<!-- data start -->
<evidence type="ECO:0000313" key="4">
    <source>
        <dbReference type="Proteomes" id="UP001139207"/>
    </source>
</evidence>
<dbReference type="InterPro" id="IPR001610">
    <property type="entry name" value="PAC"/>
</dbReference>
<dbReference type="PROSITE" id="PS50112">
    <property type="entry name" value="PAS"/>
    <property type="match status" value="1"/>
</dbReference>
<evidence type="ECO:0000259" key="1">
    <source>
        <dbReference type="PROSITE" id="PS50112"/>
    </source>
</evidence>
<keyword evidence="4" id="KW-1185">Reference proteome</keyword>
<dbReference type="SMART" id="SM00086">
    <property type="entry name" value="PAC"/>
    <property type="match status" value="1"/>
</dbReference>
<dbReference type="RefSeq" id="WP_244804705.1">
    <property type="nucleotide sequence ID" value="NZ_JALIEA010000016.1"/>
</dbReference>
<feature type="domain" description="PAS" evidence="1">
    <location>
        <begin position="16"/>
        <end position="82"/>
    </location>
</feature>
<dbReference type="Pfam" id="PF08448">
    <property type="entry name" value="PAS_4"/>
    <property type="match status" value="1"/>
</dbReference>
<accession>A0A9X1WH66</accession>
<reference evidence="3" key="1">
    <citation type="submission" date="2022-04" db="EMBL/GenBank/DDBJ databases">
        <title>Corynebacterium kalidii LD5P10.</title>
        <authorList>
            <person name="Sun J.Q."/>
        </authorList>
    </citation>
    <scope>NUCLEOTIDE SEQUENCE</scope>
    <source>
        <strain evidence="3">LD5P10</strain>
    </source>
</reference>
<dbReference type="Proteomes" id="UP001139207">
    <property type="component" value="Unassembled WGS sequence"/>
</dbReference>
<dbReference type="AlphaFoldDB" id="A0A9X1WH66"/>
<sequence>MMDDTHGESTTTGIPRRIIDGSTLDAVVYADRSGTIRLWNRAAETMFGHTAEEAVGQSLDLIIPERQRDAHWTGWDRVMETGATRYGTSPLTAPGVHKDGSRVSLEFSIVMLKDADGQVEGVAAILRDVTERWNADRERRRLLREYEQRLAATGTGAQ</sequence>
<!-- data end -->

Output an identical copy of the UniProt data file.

<evidence type="ECO:0000313" key="4">
    <source>
        <dbReference type="Proteomes" id="UP001139207"/>
    </source>
</evidence>
<dbReference type="InterPro" id="IPR001610">
    <property type="entry name" value="PAC"/>
</dbReference>
<dbReference type="PROSITE" id="PS50112">
    <property type="entry name" value="PAS"/>
    <property type="match status" value="1"/>
</dbReference>
<evidence type="ECO:0000259" key="1">
    <source>
        <dbReference type="PROSITE" id="PS50112"/>
    </source>
</evidence>
<keyword evidence="4" id="KW-1185">Reference proteome</keyword>
<dbReference type="SMART" id="SM00086">
    <property type="entry name" value="PAC"/>
    <property type="match status" value="1"/>
</dbReference>
<dbReference type="RefSeq" id="WP_244804705.1">
    <property type="nucleotide sequence ID" value="NZ_JALIEA010000016.1"/>
</dbReference>
<feature type="domain" description="PAS" evidence="1">
    <location>
        <begin position="16"/>
        <end position="82"/>
    </location>
</feature>
<dbReference type="Pfam" id="PF08448">
    <property type="entry name" value="PAS_4"/>
    <property type="match status" value="1"/>
</dbReference>
<accession>A0A9X1WH66</accession>
<reference evidence="3" key="1">
    <citation type="submission" date="2022-04" db="EMBL/GenBank/DDBJ databases">
        <title>Corynebacterium kalidii LD5P10.</title>
        <authorList>
            <person name="Sun J.Q."/>
        </authorList>
    </citation>
    <scope>NUCLEOTIDE SEQUENCE</scope>
    <source>
        <strain evidence="3">LD5P10</strain>
    </source>
</reference>
<dbReference type="Proteomes" id="UP001139207">
    <property type="component" value="Unassembled WGS sequence"/>
</dbReference>
<dbReference type="AlphaFoldDB" id="A0A9X1WH66"/>
<sequence>MMDDTHGESTTTGIPRRIIDGSTLDAVVYADRSGTIRLWNRAAETMFGHTAEEAVGQSLDLIIPERQRDAHWTGWDRVMETGATRYGTSPLTAPGVHKDGSRVSLEFSIVMLKDADGQVEGVAAILRDVTERWNADRERRRLLREYEQRLAATGTGAQ</sequence>